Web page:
Alyssa McKee is an English teacher in Frederick County Public Schools in Virginia.
We are wasting time — our time and our students’ time. We are running around a hamster wheel giving busy work and complaining when students don’t find it valuable enough to complete.
Why do students need to learn poetry in isolation? What about persuasive writing? Wouldn’t it make sense to write a passionate plea to save the ocean while including pertinent research about the chemicals involved in oil spills and cleanups?
We CAN pair subjects with other content areas to create more meaningful work for students. I speak not just idealistically, but with experience to back my opinion. In a pilot program currently done in a public school in northern Virginia, students are combining content areas and learning, internalizing and finding value in education.
Core subjects being paired together makes sense. When student choice is brought into the mix, students can make connections that we may never have even thought about incorporating into the classroom.
Many teachers are hesitant to this idea because they may wonder how to pair concepts from two subjects together when we, as teachers, are content specialists in only one of these areas. The answer is that we need to be able to have trust in our students to piece together what we perceive as “gaps” in this progress. The truth is that it is scary as a teacher to incorporate this kind of learning into the classroom, because we give up a certain level of control and the students become the experts.
The result of this concept is deeper learning, more motivation, and better relationships and communication skills among students.
Recently, in the program referenced above, students did cross-curricular work in science, math, social studies and English for an entire school year. The result was a group of deeply committed students doing work that honestly transcended my understanding of the other content areas.
The students created projects dealing with water pollution, alternate energy, the opioid crisis and alternative solutions to each area. Students incorporated calculus, geometry, half-lives, poetry and countless other concepts into their work. They completely achieved and transcended the curriculum.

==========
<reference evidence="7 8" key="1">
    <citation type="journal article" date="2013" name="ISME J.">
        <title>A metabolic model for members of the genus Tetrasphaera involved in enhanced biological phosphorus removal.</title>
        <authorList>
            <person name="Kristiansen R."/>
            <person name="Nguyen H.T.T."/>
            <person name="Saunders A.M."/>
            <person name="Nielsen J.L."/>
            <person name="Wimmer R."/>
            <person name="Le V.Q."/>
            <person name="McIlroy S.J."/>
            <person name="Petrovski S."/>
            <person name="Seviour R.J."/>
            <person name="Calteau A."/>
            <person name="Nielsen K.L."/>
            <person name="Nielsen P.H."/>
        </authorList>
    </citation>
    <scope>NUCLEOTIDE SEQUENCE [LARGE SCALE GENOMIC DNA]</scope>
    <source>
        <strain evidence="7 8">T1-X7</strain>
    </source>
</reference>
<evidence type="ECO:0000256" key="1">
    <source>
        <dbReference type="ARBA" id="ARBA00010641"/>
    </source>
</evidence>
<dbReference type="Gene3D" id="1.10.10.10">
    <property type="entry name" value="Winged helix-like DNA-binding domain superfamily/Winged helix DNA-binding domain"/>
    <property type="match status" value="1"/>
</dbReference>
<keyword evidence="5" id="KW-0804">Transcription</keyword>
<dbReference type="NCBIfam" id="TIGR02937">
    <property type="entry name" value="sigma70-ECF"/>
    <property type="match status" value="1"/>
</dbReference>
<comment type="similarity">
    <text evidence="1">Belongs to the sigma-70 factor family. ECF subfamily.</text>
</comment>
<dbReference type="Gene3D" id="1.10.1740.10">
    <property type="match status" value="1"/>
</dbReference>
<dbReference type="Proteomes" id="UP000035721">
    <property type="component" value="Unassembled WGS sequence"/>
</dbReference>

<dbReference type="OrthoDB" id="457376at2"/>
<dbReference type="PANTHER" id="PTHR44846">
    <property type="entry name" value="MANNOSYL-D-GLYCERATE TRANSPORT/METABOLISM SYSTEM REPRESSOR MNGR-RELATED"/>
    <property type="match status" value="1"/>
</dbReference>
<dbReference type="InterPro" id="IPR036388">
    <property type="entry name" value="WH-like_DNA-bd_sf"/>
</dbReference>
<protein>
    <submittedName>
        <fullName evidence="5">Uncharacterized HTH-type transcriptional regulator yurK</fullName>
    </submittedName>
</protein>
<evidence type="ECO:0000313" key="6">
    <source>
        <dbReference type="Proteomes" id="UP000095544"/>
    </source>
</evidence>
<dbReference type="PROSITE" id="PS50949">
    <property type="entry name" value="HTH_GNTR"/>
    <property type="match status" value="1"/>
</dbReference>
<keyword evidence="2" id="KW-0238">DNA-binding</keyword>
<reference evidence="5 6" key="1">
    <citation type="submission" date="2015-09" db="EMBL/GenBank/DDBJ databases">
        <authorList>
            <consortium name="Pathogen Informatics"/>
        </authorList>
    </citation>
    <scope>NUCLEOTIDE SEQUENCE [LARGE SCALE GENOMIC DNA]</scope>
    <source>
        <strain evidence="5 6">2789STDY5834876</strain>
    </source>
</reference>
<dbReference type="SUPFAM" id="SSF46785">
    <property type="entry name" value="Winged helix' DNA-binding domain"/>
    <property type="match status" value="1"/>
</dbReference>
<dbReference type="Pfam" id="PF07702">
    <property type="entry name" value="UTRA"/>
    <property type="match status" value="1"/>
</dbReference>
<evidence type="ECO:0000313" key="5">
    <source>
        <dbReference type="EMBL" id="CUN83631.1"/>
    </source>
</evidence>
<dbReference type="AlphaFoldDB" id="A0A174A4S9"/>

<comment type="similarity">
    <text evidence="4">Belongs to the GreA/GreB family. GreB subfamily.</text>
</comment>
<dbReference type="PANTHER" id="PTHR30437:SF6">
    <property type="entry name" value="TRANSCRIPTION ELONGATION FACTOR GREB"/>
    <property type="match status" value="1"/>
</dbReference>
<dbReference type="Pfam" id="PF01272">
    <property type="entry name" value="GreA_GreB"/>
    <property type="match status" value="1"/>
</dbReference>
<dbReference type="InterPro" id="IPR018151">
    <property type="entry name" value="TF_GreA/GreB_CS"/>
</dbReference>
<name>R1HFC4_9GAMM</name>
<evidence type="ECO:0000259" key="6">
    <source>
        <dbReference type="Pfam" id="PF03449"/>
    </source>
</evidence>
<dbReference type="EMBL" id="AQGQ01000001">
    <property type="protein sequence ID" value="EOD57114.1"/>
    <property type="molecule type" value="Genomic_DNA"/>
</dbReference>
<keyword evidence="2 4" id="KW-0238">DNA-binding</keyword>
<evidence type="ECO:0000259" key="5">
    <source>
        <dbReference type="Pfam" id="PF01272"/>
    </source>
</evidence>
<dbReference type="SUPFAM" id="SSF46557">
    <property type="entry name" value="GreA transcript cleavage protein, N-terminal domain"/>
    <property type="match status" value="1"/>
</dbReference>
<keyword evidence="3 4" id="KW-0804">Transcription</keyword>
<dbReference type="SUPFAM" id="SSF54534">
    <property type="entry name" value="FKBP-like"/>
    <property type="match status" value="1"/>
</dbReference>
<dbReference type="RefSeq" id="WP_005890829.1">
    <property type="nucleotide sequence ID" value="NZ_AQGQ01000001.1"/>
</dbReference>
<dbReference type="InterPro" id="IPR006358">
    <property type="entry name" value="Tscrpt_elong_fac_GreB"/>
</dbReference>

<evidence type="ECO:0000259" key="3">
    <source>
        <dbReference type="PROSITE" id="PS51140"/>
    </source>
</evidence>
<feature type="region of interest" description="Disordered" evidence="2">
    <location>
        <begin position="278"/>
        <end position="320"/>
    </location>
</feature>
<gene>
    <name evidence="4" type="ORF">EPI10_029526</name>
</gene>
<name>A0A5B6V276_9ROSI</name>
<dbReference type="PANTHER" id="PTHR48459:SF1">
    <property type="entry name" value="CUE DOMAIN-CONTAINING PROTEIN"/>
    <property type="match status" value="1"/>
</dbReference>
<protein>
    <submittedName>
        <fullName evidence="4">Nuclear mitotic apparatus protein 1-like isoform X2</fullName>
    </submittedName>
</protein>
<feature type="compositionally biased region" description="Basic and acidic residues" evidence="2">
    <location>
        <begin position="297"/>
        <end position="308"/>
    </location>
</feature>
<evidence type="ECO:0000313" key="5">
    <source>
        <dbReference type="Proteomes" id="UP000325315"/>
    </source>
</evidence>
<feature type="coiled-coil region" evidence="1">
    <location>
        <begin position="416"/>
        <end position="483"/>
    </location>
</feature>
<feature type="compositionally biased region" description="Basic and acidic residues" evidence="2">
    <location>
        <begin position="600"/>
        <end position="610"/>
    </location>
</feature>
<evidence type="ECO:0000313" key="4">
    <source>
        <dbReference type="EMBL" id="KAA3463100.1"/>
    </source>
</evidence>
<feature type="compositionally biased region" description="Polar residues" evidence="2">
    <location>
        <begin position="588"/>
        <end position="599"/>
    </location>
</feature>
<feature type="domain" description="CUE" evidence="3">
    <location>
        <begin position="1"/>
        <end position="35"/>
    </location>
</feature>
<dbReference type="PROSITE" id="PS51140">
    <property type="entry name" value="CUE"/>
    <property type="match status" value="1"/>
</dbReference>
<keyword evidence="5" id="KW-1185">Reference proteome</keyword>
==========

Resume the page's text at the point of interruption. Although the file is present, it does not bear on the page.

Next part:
I didn’t understand a lot of the content they were delving into in regards to the content areas that were not my area of expertise, and that was intimidating for me. But why should that limit their work?
This work also resulted in better time management and social-emotional learning among students. By working in a multi-content, varied age and level environment, real-life work environments are mirrored.
Students navigated how to communicate with one another, how to rely on each other’s strengths and support each other’s areas of need. Students held each other accountable, worked through hard conversations, learned about the learning styles of themselves and others, and developed time-management skills.
They learned from doing — and sometimes failing. Failure in areas such as time management provided lessons valuable to moving forward and trying something different.
Students come out of a more self-directed and cross-curricular learning environment ready to manage their time as adults. They are prepared for self-study skills if they pursue higher education, they are prepared to balance work and life, and they are prepared to work well with others in whatever environment they find themselves in.
The catch? We are limited in the scope of cross-curricular work in high school. We can’t do this unless the traditional high school schedule model is revamped.
Going from class to class when the bell rings doesn’t work. This kind of work doesn’t always fit nicely inside of 90-minute class periods. We can’t do this unless the traditional high school classroom arrangement is revamped.
Students sitting facing forward in desks while the teacher lectures for an hour doesn’t lend itself to a productive environment. Students in this type of work need to have freedom and flexibility to dive into their work. We can’t do this unless the traditional high school grading system is revamped. Grades don’t always reflect learning and growth.
No matter the limitations, we HAVE to find a way to make this cross-curricular learning more widespread among high schools in the United States. Students are worth it. Their education is worth it.